Some businessman.

Donald Trump’s last pillar of credibility as a presidential candidate, his supposed brilliance as a businessman, crumbled over the weekend when the New York Times reported that he had racked up enormous business losses in the early 1990s — nearly $1 billion in income.

Trump’s monumental failure in business, coupled with an aggressive exploitation of tax laws that begs for closer scrutiny, apparently allowed him to avoid paying state and federal taxes for almost two decades. Even as he soared ahead with the good life.

EDITORIAL

Trump’s repeated promise that he would run our country like he runs his businesses just got scary. There’s something appealing about putting a business executive in the White House, but not a failed business executive. Trump has been able to maintain his lavish lifestyle — the private jet, the glitzy homes — thanks only to a remarkably forgiving federal tax code that favors people at the very top. Virtually every other taxpayer — the hundreds of millions of ordinary working Americans who don’t qualify for such excellent tax breaks — has covered Donald Trump’s bad bets.

More than ever, it is essential that Trump disclose his tax returns to see how he managed to pile up the $916 million income loss he reported in 1995. How legitimate was that write-off? Only by looking at those tax returns can we know whether Trump’s ability to avoid paying income taxes for so many years was proper and ethical.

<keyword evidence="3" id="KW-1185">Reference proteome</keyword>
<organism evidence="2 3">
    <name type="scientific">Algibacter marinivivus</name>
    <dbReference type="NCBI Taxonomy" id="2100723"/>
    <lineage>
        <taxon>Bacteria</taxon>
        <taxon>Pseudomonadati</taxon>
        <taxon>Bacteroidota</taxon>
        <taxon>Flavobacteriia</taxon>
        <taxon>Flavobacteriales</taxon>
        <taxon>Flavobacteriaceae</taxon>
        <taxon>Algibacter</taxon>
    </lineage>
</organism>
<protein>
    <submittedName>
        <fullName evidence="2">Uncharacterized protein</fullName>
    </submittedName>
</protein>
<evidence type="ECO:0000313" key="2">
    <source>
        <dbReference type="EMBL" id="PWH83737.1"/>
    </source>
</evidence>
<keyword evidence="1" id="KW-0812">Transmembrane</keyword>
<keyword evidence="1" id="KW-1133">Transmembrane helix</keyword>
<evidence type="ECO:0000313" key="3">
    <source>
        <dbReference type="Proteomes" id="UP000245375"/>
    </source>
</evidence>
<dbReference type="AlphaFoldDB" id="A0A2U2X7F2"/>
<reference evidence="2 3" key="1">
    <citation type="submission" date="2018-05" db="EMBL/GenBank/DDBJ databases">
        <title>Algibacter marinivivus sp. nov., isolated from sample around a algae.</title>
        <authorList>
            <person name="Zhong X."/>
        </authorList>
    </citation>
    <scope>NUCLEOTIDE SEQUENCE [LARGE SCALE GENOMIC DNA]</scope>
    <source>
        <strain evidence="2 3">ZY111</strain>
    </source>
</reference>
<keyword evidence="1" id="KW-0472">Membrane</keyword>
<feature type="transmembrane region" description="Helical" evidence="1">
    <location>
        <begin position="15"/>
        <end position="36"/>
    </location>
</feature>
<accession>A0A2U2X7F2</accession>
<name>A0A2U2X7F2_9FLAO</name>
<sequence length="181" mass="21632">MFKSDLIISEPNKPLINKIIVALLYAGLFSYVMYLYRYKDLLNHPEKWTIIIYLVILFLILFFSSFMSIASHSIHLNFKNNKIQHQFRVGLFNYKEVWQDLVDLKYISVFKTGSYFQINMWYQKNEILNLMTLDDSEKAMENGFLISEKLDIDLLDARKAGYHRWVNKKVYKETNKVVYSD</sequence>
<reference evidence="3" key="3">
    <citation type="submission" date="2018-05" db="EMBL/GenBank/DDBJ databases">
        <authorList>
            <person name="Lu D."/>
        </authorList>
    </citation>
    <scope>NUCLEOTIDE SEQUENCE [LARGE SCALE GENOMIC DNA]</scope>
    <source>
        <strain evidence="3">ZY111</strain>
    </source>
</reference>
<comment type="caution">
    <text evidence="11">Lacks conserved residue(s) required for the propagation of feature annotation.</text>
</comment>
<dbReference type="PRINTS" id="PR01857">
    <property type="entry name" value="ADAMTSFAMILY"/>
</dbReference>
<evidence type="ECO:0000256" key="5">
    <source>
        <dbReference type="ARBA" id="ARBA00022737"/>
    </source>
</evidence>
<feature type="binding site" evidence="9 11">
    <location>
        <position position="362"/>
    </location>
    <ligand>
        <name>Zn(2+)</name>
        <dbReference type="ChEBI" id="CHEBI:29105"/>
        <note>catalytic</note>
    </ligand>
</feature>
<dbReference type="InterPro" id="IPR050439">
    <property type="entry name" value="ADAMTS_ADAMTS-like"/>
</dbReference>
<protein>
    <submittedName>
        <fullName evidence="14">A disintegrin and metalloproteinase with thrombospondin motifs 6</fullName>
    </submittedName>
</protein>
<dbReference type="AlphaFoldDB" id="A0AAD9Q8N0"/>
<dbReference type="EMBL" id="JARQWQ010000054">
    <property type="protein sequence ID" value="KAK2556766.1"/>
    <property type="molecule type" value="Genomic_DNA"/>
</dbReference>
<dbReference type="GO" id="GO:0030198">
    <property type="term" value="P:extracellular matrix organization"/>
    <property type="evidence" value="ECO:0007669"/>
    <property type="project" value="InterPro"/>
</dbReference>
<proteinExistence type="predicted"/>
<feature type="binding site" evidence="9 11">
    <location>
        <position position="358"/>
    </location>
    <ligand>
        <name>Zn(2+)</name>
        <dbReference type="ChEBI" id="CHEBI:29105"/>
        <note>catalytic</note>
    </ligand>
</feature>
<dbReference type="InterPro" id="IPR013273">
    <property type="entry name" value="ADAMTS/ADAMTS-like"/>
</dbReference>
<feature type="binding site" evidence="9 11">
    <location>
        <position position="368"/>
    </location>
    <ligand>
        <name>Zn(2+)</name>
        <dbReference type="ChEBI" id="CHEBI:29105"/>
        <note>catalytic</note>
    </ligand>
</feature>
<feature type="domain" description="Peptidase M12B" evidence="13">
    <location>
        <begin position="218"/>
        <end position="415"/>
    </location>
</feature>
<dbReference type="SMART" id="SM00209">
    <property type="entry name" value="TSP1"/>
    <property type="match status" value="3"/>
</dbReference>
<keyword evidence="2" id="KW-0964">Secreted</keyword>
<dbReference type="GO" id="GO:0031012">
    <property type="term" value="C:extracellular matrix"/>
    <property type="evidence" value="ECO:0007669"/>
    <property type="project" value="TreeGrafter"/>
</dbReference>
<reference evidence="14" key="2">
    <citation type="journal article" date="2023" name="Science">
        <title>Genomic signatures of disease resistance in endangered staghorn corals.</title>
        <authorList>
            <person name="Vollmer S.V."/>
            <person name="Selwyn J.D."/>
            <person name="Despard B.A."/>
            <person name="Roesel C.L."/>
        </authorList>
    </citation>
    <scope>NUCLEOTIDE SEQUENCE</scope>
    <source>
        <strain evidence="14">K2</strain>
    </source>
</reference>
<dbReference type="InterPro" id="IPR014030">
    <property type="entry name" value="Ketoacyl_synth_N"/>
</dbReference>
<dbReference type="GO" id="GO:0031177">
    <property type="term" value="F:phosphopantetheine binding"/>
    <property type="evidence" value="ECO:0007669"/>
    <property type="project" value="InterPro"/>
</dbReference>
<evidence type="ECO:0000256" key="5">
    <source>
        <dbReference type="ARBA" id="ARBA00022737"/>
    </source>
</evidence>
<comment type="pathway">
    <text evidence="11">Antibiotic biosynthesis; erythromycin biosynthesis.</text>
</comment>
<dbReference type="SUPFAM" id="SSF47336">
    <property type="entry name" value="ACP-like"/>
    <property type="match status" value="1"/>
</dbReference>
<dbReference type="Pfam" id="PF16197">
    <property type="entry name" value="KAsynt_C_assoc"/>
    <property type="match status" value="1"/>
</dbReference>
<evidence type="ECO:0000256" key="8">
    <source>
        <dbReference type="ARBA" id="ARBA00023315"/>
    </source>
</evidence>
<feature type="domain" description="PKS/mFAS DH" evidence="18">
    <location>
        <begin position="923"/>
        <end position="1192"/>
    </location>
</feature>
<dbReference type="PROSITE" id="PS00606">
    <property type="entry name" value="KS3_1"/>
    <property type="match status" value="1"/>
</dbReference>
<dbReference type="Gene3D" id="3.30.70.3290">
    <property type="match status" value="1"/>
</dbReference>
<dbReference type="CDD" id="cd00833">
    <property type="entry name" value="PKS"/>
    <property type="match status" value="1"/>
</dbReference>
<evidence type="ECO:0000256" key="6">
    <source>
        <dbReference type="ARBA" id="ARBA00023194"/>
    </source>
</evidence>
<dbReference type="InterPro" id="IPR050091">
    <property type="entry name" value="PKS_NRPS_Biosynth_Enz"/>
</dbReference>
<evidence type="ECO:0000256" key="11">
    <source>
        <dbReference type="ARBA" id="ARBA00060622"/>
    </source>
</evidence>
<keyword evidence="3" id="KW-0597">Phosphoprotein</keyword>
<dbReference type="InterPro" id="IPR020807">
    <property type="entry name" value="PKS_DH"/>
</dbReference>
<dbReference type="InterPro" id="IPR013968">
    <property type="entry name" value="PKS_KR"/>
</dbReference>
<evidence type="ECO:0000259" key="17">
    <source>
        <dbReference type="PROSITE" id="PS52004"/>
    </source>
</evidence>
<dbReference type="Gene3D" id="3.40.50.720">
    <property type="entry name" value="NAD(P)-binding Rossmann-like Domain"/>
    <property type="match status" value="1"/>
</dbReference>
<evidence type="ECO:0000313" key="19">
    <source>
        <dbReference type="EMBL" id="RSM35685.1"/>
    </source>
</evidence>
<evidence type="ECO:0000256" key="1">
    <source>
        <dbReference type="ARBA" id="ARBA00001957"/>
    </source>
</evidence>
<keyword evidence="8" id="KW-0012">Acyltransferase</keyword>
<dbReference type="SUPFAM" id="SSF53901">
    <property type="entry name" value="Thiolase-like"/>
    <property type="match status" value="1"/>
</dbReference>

However this plays out for Trump, the big lesson here is just how strongly the federal tax code favors special interests, such as super-rich real estate developers.

Let’s say, just hypothetically, that you are a small business owner who drives an old Camry to the office each day. If you run your business into the ground, will the Internal Revenue Service cover your losses? Or will you be lucky to hang on to your kid’s college education fund?

But the real irony would be if your small business had failed because Trump was a big customer. Trump has a long history of stiffing small contractors, refusing to pay. He knows they can’t afford to sue.

Donald Trump is anything but a brilliant businessman. The emperor has no clothes.

Follow the Editorial Board on Twitter: @csteditorials

Send letters to letters@suntimes.com